Bulletproof your vehicle or get a rocket launcher for your car? Neil Vorano navigates the choices at this year's International Defence Exhibition in Abu Dhabi.
The motors on show at Idex
All around me, soldiers dressed in varying uniforms of greens, blues, khakis and other, more garish colours are each carrying multiple bags of pamphlets and booth giveaways, looking as if they just had a successful session of shoe shopping at the local mall. High-powered movers and shakers in blue and grey business suits or long, white kanduras and their lower-level wannabes wander about talking on mobile phones or to each other, sometimes doing both at the same time. And they are all here at the Abu Dhabi National Exhibition Centre to live out the fantasies of a 10-year-old boy.
Of course, it must be Idex time again. The International Defence Exhibition in Abu Dhabi is a special occasion where the world's arms manufacturers come to the capital to show their wares. And for that 10-year-old boy in all of us, especially those who read the Motoring section, that means a proper display of some of the biggest, most awe-inspiring vehicles on - or, more likely, off - the roads today. Plus, many of them have really big guns. Cool.
Walking about the show, a visitor is bombarded - excuse the expression - with giant war vehicles, some with tracks, some with tyres as tall as a man; some in green, some in khaki, some in dark blue; some with large turrets and cannons, some looking more like desert race cars with thick, heavy armour. It's like a giant new car dealership, only everywhere you turn is a mammoth and mean-looking machine.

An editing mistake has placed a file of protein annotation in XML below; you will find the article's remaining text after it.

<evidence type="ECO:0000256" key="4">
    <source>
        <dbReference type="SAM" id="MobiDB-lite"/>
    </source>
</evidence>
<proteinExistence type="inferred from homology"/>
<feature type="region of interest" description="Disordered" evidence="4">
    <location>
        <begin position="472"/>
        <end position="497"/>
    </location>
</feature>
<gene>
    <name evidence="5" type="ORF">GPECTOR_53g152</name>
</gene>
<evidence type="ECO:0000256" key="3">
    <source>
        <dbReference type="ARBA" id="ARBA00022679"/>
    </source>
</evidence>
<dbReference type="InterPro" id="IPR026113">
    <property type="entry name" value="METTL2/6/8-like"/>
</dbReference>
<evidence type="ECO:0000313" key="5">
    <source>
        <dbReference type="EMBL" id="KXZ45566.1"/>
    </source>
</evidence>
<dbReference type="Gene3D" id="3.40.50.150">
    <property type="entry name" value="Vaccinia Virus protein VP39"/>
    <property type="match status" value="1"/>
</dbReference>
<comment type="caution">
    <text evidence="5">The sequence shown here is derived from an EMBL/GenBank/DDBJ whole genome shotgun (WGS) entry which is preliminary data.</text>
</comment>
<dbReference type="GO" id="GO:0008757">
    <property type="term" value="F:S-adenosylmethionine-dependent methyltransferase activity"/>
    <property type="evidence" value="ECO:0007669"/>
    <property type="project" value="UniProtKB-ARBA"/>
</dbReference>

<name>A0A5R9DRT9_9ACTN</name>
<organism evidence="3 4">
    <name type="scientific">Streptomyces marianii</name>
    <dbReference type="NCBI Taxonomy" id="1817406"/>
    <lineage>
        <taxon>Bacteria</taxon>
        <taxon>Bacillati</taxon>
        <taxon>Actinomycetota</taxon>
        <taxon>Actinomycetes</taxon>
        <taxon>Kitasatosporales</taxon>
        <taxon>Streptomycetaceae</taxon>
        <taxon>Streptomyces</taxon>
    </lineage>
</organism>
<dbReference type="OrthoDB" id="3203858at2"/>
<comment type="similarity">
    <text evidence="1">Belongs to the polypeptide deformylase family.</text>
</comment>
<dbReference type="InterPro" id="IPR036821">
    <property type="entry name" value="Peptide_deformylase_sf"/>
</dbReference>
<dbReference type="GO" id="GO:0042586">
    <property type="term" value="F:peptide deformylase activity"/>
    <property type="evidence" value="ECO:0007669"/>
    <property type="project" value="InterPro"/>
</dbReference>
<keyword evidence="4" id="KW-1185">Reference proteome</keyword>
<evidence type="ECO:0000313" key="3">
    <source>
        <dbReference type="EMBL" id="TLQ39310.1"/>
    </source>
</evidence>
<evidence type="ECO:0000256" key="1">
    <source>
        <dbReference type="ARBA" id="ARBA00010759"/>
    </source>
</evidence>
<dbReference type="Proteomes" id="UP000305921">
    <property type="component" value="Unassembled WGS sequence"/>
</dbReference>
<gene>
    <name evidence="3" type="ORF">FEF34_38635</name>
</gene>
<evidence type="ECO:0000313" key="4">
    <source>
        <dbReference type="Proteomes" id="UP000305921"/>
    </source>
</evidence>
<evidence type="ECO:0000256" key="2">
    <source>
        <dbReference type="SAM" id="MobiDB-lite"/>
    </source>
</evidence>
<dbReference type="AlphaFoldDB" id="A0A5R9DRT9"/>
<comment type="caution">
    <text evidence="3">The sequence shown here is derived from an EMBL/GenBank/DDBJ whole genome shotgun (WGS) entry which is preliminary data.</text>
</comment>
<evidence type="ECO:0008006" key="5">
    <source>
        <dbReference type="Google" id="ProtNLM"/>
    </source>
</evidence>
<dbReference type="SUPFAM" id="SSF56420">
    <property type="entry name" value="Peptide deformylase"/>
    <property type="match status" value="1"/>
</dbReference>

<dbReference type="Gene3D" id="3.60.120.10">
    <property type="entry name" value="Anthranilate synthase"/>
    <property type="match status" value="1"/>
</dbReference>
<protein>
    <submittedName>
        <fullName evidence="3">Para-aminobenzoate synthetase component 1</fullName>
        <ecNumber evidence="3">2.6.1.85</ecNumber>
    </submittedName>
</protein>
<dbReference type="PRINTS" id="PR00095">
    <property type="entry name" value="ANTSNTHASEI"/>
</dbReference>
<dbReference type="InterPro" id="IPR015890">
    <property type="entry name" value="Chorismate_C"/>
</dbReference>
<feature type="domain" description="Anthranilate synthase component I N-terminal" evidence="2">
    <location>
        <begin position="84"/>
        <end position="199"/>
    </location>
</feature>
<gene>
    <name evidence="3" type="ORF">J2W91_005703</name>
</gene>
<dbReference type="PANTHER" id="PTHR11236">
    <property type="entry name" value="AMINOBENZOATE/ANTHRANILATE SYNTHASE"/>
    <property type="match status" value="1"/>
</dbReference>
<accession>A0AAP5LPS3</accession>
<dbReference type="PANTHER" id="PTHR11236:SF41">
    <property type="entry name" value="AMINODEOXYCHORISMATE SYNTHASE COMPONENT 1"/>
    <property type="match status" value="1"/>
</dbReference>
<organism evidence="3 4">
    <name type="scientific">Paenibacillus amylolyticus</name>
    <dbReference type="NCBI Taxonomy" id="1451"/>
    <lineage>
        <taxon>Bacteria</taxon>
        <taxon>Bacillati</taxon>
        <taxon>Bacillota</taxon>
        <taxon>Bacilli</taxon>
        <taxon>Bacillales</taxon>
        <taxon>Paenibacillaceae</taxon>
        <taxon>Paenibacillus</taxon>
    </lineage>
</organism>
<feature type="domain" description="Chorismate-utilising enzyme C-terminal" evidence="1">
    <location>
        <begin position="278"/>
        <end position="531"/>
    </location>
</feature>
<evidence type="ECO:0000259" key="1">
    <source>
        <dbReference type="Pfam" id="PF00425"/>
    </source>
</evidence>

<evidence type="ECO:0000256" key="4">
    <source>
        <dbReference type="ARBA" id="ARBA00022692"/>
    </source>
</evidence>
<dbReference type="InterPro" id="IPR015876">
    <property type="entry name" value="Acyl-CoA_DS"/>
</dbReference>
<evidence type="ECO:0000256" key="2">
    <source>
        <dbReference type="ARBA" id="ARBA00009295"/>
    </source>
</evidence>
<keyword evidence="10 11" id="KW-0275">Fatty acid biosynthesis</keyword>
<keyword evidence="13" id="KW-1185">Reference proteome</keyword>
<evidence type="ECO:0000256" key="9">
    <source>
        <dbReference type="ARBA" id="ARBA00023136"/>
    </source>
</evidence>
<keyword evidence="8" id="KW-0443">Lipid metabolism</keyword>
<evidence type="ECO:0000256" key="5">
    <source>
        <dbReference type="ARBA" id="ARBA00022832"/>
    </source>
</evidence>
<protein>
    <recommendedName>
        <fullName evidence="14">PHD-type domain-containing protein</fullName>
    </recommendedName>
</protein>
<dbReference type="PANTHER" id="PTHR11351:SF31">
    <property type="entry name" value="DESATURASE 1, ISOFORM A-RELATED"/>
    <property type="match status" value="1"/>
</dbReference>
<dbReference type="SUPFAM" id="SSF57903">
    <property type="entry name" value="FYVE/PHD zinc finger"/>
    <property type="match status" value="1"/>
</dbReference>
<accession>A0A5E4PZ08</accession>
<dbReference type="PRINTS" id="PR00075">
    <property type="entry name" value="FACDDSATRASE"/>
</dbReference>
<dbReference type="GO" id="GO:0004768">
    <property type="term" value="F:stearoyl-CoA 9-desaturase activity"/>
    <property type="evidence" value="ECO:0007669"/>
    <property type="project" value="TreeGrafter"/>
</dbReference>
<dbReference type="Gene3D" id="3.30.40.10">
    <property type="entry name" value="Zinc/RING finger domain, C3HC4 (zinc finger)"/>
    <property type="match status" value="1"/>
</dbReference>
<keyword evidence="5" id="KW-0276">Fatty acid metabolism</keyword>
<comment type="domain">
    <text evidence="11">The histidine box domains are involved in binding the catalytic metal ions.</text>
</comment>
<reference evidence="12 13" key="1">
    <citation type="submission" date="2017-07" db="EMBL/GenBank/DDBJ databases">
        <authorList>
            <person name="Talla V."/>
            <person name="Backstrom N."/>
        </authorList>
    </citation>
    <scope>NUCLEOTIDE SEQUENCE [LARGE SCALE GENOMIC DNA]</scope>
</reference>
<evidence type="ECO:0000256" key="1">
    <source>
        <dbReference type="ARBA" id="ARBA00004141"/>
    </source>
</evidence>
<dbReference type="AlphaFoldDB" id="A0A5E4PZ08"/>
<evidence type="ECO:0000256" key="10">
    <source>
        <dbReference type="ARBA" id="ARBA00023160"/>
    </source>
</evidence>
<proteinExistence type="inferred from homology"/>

So much so, in fact, that it all starts to get a little overwhelming, and the vehicles start to blend into one another. It's then, dear reader, that you have to try to look past the shock and awe and use a discerning eye to find the truly interesting and odd bits on the Adnec floor.
Take, for example the booth of Force Protection Europe Ltd, which had its Ocelot light protected patrol vehicle on display. It actually had two vehicles on the floor; well, to be honest, it had one and a third. A covered troop carrier standing a full 2.35m loomed high above what looked like an open-bed version with no wheels, engine or frame, just sitting there on the floor .
The Ocelot is a modular vehicle that can be transformed to perform different tasks simply by bolting on a different body. Imagine the options you'd have if you could do that with your own car.
Max Pengelley, the business development manager of the company's new technology programmes, tells me the vehicle has three main components, starting with the powerpack, which consists of the six-cylinder, turbocharged diesel engine, the six-speed gearbox, the engine electrics and fuel system. Then there is the primary mine-resistance frame, or the skateboard as Pengelley calls it, which is the V-shaped hull that runs from the front to the back of the vehicle. Finally, the troop pod, which comes in different configurations that is held onto the skateboard by just four hinges. Four very large hinges.
"If you have another pod completely kitted out with radios and ECM [electronic control module], it would take about 40 minutes to change pods," says Pengelley. "So, you can configure your fleet for an operation overnight."
The vehicle is completely new; the company's first customer is the British army, which bought 200 Ocelots in November and is renaming theirs Foxhounds.
Is Force Protection looking to sell any Ocelots at Idex?